Here’s our recap of Monday night’s (Nov. 6, 2023) tense Burien City Council meeting, which at one point was halted so the unruly audience could take a “time out” after a 20+ minute argument over an email happened.
Council Reports: Public Meetings on Homelessness Issues
Councilmembers described their takeaways from two public meetings that occurred the previous day. One meeting addressed the possibility of a tiny home village or pallet shelter in Boulevard Park. According to Deputy Mayor Kevin Schilling, neighbors expressed nearly unanimous concerns over the idea of an encampment there. They said their neighborhood is already struggling, and doesn’t have services for this proposed high-needs population. Councilmember Sarah Moore said that her Boulevard Park neighbors feel concerned about this possibility, especially in the face of losses they have dealt with since their annexation, for example losing their only grocery store.
The other meeting was hosted by Oasis Home Church, regarding the temporary homeless encampment going in at their site (520 S. 150th). Councilmember Cydney Moore explained that she is the head of the nonprofit working with Oasis Church to provide a temporary homeless camp. Residents of that neighborhood also expressed concerns and fears of having crime increase around the new encampment (read our previous coverage here).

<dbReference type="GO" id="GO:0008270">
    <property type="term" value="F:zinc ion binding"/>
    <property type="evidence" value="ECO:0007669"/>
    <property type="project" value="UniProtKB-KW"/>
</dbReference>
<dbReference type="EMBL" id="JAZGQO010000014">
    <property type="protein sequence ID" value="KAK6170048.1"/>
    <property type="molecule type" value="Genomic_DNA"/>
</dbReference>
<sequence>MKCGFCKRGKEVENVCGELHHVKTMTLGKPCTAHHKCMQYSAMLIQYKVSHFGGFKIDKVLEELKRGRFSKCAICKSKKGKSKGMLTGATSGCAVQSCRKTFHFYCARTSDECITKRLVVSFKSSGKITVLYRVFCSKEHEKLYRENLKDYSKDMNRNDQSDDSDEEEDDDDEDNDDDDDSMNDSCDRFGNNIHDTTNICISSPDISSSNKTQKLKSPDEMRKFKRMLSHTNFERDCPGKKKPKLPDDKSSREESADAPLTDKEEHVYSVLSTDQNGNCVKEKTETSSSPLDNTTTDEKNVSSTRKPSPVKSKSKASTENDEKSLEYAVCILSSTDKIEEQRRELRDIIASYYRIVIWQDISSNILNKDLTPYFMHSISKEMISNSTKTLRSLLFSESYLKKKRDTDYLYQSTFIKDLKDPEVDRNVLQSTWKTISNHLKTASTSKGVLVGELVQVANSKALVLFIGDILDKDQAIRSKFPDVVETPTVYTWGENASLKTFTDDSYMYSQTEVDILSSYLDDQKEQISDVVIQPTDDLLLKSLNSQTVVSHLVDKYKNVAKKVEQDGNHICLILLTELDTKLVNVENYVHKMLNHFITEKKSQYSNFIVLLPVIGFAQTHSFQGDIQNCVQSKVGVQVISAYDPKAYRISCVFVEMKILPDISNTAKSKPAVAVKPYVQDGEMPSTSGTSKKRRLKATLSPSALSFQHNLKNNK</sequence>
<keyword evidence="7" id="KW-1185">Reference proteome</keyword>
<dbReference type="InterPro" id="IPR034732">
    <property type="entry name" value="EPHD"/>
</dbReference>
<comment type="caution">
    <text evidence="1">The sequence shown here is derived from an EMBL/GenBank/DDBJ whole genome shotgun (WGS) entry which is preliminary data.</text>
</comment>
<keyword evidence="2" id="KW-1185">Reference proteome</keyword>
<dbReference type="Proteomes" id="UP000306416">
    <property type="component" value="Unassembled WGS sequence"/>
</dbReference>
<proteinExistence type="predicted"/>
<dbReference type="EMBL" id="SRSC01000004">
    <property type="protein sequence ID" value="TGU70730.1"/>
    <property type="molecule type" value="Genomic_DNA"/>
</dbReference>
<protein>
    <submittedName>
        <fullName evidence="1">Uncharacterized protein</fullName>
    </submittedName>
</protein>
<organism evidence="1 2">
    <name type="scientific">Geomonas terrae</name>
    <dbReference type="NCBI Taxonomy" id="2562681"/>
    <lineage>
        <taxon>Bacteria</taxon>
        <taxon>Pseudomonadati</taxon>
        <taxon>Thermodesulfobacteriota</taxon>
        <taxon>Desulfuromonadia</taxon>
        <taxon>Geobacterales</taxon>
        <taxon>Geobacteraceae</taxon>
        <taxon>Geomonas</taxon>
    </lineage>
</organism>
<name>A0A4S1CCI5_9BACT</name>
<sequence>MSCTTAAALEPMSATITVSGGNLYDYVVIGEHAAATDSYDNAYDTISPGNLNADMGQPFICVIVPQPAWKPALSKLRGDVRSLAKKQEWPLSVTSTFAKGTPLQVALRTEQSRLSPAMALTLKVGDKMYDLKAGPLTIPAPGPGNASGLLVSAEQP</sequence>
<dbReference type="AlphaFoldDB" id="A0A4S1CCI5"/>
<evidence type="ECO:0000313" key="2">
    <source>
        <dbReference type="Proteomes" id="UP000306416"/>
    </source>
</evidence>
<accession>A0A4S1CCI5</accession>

City Manager’s Report: Encampments & $1 Million Dollar Deadline
The city has entered into a contract with Discover Burien to utilize the services of The More We Love to help the homeless find alternatives to living on Burien’s streets. City Manager Adolfo Bailon did not clearly explain why they are utilizing a middleman in this endeavor, rather than contracting directly with The More We Love (read our previous coverage here). The first project will be to help the remaining homeless move on from the Ambaum camp.